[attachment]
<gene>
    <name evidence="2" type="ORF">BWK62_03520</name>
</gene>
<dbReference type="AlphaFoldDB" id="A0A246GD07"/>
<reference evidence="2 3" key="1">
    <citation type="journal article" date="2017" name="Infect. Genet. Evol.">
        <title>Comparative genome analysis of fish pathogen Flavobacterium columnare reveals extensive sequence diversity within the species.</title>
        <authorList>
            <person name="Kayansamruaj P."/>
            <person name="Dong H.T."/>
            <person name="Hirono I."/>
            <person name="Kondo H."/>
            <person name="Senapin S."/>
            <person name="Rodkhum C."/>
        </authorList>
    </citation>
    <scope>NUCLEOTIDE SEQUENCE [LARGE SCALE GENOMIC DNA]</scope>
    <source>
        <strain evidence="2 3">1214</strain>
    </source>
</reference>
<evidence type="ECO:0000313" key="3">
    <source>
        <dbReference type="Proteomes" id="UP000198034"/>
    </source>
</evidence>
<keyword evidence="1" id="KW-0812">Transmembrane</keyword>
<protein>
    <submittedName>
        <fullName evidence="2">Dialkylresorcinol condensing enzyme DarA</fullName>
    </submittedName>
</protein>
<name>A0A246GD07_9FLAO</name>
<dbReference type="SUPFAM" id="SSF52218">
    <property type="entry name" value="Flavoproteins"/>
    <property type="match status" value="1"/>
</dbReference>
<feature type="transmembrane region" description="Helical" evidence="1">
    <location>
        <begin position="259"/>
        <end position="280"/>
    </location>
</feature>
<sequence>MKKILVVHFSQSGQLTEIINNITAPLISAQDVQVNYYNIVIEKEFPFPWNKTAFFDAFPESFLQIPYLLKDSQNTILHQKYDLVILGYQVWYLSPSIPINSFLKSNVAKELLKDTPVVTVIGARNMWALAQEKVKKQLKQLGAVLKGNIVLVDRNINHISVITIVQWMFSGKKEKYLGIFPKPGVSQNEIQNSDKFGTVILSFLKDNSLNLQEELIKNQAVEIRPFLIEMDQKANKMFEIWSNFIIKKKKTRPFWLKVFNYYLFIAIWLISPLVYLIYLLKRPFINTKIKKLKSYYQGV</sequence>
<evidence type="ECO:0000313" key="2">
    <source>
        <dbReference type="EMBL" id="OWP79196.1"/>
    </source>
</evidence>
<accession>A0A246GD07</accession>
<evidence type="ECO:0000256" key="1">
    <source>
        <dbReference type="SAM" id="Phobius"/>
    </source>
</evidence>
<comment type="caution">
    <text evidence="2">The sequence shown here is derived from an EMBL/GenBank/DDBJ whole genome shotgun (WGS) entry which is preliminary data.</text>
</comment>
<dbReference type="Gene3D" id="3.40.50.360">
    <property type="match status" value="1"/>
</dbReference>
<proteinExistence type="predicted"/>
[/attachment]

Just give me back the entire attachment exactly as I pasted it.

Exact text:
<gene>
    <name evidence="2" type="ORF">BWK62_03520</name>
</gene>
<dbReference type="AlphaFoldDB" id="A0A246GD07"/>
<reference evidence="2 3" key="1">
    <citation type="journal article" date="2017" name="Infect. Genet. Evol.">
        <title>Comparative genome analysis of fish pathogen Flavobacterium columnare reveals extensive sequence diversity within the species.</title>
        <authorList>
            <person name="Kayansamruaj P."/>
            <person name="Dong H.T."/>
            <person name="Hirono I."/>
            <person name="Kondo H."/>
            <person name="Senapin S."/>
            <person name="Rodkhum C."/>
        </authorList>
    </citation>
    <scope>NUCLEOTIDE SEQUENCE [LARGE SCALE GENOMIC DNA]</scope>
    <source>
        <strain evidence="2 3">1214</strain>
    </source>
</reference>
<evidence type="ECO:0000313" key="3">
    <source>
        <dbReference type="Proteomes" id="UP000198034"/>
    </source>
</evidence>
<keyword evidence="1" id="KW-0812">Transmembrane</keyword>
<protein>
    <submittedName>
        <fullName evidence="2">Dialkylresorcinol condensing enzyme DarA</fullName>
    </submittedName>
</protein>
<name>A0A246GD07_9FLAO</name>
<dbReference type="SUPFAM" id="SSF52218">
    <property type="entry name" value="Flavoproteins"/>
    <property type="match status" value="1"/>
</dbReference>
<feature type="transmembrane region" description="Helical" evidence="1">
    <location>
        <begin position="259"/>
        <end position="280"/>
    </location>
</feature>
<sequence>MKKILVVHFSQSGQLTEIINNITAPLISAQDVQVNYYNIVIEKEFPFPWNKTAFFDAFPESFLQIPYLLKDSQNTILHQKYDLVILGYQVWYLSPSIPINSFLKSNVAKELLKDTPVVTVIGARNMWALAQEKVKKQLKQLGAVLKGNIVLVDRNINHISVITIVQWMFSGKKEKYLGIFPKPGVSQNEIQNSDKFGTVILSFLKDNSLNLQEELIKNQAVEIRPFLIEMDQKANKMFEIWSNFIIKKKKTRPFWLKVFNYYLFIAIWLISPLVYLIYLLKRPFINTKIKKLKSYYQGV</sequence>
<evidence type="ECO:0000313" key="2">
    <source>
        <dbReference type="EMBL" id="OWP79196.1"/>
    </source>
</evidence>
<accession>A0A246GD07</accession>
<evidence type="ECO:0000256" key="1">
    <source>
        <dbReference type="SAM" id="Phobius"/>
    </source>
</evidence>
<comment type="caution">
    <text evidence="2">The sequence shown here is derived from an EMBL/GenBank/DDBJ whole genome shotgun (WGS) entry which is preliminary data.</text>
</comment>
<dbReference type="Gene3D" id="3.40.50.360">
    <property type="match status" value="1"/>
</dbReference>
<proteinExistence type="predicted"/>